Mostly homebound folks like me learn a lot by going on illustrated and narrated trips to various parts of Russia and the former Soviet Union with graphic reportage artist extraordinaire Victoria Lomasko. Her recent “Trip to Dagestan,” now published in English in Drawing the Times, is no exception. In fact, it will blow your socks off if you read it all the way through.
“On November 30, we will go to Moscow and shut down the Moscow Ring Road!”: Major protests by truckers in the Caucasus
Irina Gordiyenko | Dagestan
November 22, 2015 Novaya Gazeta
A major protest by truckers is taking place in the Caucasus. Officials are trying to ignore it, and in response truckers are threatening to move on Moscow
Strikes by truckers against the introduction of a new road tax have swept across Russia. The biggest of them is still underway in Dagestan. Hundreds of truckers have lined up along dozens of kilometers of highway. Manas, Khasavyurt, Kizlyar, and Kayakent are the spots where people have been striking for a week. The protests have been ignored. Officials have avoided contacting the strikers, while television has refused to cover the strike. Amateur videos posted on the web are immediately removed and their users blocked.
The strikers are determined. If their demands are not heard, they intend to move on Moscow on November 30.
The roadside of the Rostov-Baku M29 highway near Khasavyurt looks gaudy at the moment. Trucks with yellow, red, blue, and green cabs are parked in two tight rows next to each other. The trailers are hung with enormous posters reading, “Hands off long-haul trucking!” and “Stop robbing the people!” The chain of trucks stretches for dozens of kilometers, and at any moment the annoyed truckers could block this federal highway.
“We don’t want to do it,” says Dibir, a trucker from a small village nearby. “We know it will be violently dispersed. But they don’t want to hear us. We went to the city administration, to the Ministry of Transportation, and to Rosavtodor (Russian Federal Road Agency). They wouldn’t even let us in the door. We called the TV channels: they have refused to come cover us. Instead, they sent in trucks of riot police.”
An excited crowd of around two hundred people stands around an improvised stage. From time to time, someone mounts the stage to appeal to the truckers not to give up and stand their ground.
They have been here for five days. They sleep in their cabs, cook their own food, and during the daytime they welcome the growing number of colleagues who have been joining the strike. They are no strangers to hardship. They have been tempered by runs on rough roads lasting many days.
As of November 15, vehicles weighing over twelve tons are charged an additional fee for each kilometer of federal highway they travel. The government issued a decree setting the fee at three rubles six kopecks per kilometer. The new system of taxation has been dubbed Plato. In effect, truckers (or trucking companies) are obliged to register with Plato and choose one of two methods of payment. They can either buy a special onboard device that counts the kilometers of federal highway they travel and then calculates the fee, or before each run, they can buy a detailed route map from the company running Plato.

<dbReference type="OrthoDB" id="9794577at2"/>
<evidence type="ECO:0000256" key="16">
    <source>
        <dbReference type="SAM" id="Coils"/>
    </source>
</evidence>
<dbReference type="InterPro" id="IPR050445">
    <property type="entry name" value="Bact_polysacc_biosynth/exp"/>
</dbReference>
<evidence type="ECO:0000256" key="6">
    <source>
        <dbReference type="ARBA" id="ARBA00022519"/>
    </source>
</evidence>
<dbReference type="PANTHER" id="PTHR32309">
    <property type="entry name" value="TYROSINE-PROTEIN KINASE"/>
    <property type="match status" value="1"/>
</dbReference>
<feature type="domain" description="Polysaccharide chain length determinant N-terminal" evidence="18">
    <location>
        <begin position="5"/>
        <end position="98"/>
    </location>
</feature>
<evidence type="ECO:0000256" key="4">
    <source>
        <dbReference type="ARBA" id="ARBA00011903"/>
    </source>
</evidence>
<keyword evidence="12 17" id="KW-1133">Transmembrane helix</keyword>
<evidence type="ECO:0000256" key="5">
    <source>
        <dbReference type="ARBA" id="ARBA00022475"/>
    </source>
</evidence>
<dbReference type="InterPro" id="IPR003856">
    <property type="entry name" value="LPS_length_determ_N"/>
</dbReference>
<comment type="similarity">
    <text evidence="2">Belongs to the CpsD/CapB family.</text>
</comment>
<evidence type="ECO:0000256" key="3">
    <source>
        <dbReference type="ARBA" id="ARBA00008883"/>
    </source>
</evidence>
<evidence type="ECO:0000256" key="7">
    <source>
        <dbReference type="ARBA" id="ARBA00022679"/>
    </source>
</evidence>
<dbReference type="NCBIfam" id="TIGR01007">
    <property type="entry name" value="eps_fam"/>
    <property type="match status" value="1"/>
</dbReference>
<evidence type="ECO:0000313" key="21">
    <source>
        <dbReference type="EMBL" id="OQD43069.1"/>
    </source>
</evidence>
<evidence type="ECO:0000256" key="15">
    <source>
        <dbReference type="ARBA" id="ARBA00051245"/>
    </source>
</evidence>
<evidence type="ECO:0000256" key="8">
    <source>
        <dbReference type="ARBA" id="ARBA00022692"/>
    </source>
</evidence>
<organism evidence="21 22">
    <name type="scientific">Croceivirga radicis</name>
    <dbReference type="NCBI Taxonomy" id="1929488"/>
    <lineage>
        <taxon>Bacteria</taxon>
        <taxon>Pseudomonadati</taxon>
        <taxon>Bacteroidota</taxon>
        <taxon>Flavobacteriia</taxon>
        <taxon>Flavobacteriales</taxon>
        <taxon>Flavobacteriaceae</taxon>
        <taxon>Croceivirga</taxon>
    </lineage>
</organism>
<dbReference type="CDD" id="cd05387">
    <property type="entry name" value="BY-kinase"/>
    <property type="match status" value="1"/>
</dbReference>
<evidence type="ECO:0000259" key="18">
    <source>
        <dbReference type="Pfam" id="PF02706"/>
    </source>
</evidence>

If they refuse to pay, individual entrepreneurs can be fined 40,000 rubles [approx. 580 euros]; legal entities, 450,000 rubles [approx. 6,500 euros].
In the best case scenario, you can make forty to fifty thousand rubles per run,” says Dibir. “The [new] tax adds an additional fifteen thousand rubles in costs. What are we going to live on?! We are not on the Forbes list.”
All Russian truckers now know about the Forbes magazine list of Russia’s wealthiest people and the spot occupied on the list by Arkady Rotenberg.
The surname Rotenberg is now quite popular in Dagestan. Posters bearing it can be seen all along the the M29, for example, “Rotenberg is worse than ISIS” (a terrorist organization banned in Russia) and “Russia without the Rotenbergs.” Every trucker now knows that billionaire Arkady Rotenberg is a friend and supporter of President Putin, that Arkady Rotenberg has a son named Igor Rotenberg, and that Igor Rotenberg owns a little company that mysteriously signed a contract with the government farming the new federal transportation tax out to this private company.
Truckers are not only the people who haul loads from their own regions to other regions, for example, Dagestani cabbage. (There are several districts in Dagestan that traditionally cultivate green cabbage on an industrial scale and then supply it to other parts of Russia during the winter.) Truckers are one of the foundations of the Russian produce economy.